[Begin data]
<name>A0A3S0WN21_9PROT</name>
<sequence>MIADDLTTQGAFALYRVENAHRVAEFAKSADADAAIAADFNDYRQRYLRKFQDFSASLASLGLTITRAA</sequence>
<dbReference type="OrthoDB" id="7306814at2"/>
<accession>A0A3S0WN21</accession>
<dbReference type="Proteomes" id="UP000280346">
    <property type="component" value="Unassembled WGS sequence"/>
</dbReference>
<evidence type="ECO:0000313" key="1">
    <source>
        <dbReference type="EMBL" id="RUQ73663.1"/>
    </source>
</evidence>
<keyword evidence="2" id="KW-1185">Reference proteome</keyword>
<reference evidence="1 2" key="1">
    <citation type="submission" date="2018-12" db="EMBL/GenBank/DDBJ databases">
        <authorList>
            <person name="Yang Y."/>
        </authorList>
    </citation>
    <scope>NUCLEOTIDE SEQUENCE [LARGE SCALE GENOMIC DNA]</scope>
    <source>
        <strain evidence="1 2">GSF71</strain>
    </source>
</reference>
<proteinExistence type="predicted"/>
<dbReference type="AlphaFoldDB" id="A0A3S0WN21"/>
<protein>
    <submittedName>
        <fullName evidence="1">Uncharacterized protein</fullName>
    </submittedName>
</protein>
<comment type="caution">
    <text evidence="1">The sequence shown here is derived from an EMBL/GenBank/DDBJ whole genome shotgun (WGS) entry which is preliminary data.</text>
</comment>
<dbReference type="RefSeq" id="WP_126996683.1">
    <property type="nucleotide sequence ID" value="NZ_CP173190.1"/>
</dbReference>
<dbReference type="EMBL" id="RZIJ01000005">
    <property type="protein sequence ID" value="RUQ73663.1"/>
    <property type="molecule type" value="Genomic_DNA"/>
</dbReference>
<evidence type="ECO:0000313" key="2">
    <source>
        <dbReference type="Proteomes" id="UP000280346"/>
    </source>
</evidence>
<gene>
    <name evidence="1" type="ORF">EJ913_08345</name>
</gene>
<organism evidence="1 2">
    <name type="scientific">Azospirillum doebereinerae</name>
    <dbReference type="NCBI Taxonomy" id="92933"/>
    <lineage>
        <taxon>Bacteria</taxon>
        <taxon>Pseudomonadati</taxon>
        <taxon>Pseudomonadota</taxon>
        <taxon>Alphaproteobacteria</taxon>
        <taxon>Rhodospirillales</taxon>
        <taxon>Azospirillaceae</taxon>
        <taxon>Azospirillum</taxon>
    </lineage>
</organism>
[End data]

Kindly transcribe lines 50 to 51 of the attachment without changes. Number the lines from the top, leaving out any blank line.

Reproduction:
<organism evidence="1 2">
    <name type="scientific">Azospirillum doebereinerae</name>